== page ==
For many anglers, fishing for walleyes often means bringing out their fishing boats and a trolling motor, which means that casting for walleyes in small rivers is often overlooked. However, this shouldn’t be the case since river walleye fishing can be just as productive and equally (if not more) fun. It won’t be easy of course, but with a little know-how and patience, you’ll soon start to feel those small walleye taking a bite at the end of your fishing line. If you’re planning to embark on such a fishing adventure, then here are some things you’ll want to keep in mind.
One of the first things you need to consider is the condition of the water. This means that you have to take into account the river’s depth, current, and the water’s clarity. All of these (along with some others) are major factors that affect the distribution and concentrations of walleye.
Water levels play a role in where walleyes will be hiding as this will affect where the baitfish are. For instance, high water levels are often home to plenty of baitfish, meaning that this will be an attractive hunting ground for walleyes (and consequently, for you).
Walleyes in general prefer still waters and will try to avoid having to fight against fast-moving water. That said, when fishing for walleyes, you’ll want to find fishing spots that have still or slack water. In rivers with raging currents, you’ll want to look for walleyes behind large boulders where the water is slow-moving as they tend to find refuge in such places.
Water clarity, and consequently the amounts of light that enters the water, will affect where the walleyes will be holding.
When the water is murky or cloudy such as what happens after a strong rain or a run-off from snow melts, walleyes will most likely be held in the shallow parts of the river. On the other hand, when the water is clear, the walleyes will start moving towards the deeper parts of the water. However, even then the walleyes will remain near the shallows, especially at night time.
Aside from studying the river and water conditions, it also helps to know where walleyes are most likely to be hiding. As mentioned earlier, when fishing for walleyes in raging rivers, you’ll want to stick to weak eddies since they love hiding in still or slack waters. Aside from that though, you’ll want to look for them along shallow waters when they are actively feeding. On the other hand, when walleyes are resting, you’ll most likely find them down in the water basin.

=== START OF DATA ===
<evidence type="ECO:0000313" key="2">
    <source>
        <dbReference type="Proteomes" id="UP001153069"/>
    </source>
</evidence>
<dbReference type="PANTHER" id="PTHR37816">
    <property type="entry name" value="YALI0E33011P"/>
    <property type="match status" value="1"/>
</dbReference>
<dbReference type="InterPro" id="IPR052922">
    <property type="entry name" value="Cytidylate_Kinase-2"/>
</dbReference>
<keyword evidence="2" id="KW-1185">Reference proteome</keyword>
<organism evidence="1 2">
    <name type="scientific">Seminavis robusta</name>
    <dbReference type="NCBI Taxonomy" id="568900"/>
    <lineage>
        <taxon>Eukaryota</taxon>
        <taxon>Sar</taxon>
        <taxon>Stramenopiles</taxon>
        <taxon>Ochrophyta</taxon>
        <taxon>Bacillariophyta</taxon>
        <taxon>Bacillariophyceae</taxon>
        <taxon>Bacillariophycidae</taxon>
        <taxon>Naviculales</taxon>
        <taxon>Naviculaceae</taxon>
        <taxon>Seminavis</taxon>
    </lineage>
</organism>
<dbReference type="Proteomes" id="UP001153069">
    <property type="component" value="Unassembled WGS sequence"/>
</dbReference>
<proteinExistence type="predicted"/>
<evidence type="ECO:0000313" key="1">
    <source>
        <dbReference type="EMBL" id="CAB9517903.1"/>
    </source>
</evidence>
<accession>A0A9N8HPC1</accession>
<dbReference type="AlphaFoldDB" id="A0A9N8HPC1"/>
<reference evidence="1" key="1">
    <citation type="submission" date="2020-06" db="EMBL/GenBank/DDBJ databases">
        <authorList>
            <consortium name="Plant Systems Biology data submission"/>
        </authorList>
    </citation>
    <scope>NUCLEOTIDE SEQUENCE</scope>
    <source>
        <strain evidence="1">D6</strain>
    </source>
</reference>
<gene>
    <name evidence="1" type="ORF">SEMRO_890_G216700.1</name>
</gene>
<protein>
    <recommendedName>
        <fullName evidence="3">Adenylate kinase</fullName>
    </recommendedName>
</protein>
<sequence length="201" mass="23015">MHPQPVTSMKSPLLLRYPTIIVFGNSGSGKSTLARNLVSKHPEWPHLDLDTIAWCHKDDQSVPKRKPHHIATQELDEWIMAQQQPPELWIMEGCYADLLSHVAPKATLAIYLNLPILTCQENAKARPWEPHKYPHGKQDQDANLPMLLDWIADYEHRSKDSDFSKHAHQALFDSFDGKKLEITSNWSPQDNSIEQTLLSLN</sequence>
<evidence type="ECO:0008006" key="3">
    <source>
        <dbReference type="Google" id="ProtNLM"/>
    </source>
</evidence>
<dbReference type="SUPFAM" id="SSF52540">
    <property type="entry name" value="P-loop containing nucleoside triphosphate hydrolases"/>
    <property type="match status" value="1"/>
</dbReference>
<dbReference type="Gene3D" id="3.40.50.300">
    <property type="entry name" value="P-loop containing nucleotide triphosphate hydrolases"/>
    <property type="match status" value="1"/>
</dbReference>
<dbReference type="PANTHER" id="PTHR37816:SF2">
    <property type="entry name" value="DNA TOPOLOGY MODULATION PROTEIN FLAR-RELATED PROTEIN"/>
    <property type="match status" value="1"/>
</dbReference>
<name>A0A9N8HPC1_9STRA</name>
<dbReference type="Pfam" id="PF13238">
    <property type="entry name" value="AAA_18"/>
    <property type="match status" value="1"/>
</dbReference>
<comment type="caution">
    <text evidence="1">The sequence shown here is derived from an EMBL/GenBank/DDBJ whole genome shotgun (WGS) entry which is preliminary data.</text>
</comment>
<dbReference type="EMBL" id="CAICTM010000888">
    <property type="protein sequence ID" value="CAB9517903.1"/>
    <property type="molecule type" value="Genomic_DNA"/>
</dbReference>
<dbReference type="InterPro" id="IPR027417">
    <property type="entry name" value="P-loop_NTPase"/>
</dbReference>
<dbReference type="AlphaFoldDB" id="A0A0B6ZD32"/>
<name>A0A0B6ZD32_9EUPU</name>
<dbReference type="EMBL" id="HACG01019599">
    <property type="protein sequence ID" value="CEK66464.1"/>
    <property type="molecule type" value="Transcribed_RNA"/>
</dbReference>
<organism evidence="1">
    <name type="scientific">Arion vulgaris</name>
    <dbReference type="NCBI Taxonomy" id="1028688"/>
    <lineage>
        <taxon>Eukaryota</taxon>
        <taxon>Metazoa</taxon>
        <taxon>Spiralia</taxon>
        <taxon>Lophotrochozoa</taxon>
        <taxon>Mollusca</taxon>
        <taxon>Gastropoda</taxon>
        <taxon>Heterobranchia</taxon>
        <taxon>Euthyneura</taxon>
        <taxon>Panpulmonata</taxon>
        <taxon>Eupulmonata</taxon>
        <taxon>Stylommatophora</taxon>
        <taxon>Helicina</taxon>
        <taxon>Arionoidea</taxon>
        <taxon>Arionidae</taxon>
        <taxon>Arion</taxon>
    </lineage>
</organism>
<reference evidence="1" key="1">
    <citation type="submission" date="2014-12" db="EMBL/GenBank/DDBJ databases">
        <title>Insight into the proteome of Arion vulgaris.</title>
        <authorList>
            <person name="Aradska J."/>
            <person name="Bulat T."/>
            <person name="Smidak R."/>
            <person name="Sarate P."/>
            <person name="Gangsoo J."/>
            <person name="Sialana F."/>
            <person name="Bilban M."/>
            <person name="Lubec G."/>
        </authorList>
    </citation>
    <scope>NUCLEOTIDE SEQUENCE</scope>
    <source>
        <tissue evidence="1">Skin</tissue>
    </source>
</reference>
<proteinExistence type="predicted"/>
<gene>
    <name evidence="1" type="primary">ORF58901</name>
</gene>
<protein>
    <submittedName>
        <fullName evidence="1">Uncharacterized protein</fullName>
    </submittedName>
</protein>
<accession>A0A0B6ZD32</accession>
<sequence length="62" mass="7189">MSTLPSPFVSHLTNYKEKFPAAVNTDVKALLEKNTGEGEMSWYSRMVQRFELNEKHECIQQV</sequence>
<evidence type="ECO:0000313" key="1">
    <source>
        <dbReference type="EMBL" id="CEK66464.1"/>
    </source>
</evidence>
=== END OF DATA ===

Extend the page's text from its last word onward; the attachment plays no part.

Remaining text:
The mouth of feeder streams can also be a nice place to look for walleyes especially after heavy rain. This is because after a rain feeder streams become a pathway for fresh water and food to enter the river, and walleyes will see this as a good opportunity to feed.
Tools and Techniques
There are plenty of different baits and lures for walleyes that you can use, though many experts have found that jigs often work better. When fishing with jigs, it is recommended that you cast your jig upstream and allow it to float downstream. In many cases, walleyes will be waiting there and take the bait thinking that it is just another wounded bug or minnow ready for the taking. This works well if you’re casting in shallow water with depth, too. You’ll want to keep the tip of your spinning rod pointed at the water’s surface while fishing. This will help you to detect softer strikes on the bait. If you’re looking for walleyes in eddies and the water isn’t swirling too fast, you’ll want to use a slip-boober with a minnow. Rig it so that the minnow is just above the bottom.
Roundhead jigs work well in most situations, though bladed jigs add flash and extra vibrations that attract walleyes. If you’re using worms, try combining it with a floating jig head for better results. In any case, you’ll want to have other types of lures and jigs in your tackle box or fishing backpack so you can adjust accordingly to changing conditions.
Tips for Waders
Wading is a popular way of catching walleyes in small and shallow rivers, and if you intend to fish for walleyes this way, then you’ll want to keep a few things in mind.
For one, you’ll want to choose a fishing wader that matches the color of the water you’ll be fishing in. This may not always be possible unless you buy different waders of varying colors, so you’ll just want to stick to waders with basic and natural colors.
Second, you’ll want to scout the area and find a good spot for fishing. Choose your spot carefully because you will need to stay there for quite some time and remain very still. Having a fishing hat and a good pair of fishing sunglasses can help fight off the sun and the glare. Once you find an ideal spot, fan cast the area completely before moving on. By keeping still and moving slowly, you’ll avoid spooking the walleyes into hiding.
This technique has worked for many wading anglers, and if you do it correctly it will certainly work for you, too. In fact, many wading anglers claim that if you are still enough, walleyes will be coming right at you and taking the bait right at your feet.
Globo Surf Overview
Small rivers can provide a lot of action for those who are looking to go river walleye fishing, but like fishing for trout, bass, or any other species of fish you need to know where to look for them, the best tools to use, and the best techniques to employ. And as can be seen above, fishing for small walleye in rivers need not be difficult. Just remember to be a responsible angler and release tiny walleyes to allow them to grow and procreate. This way, there will be more walleyes for all of us to fish for in the future.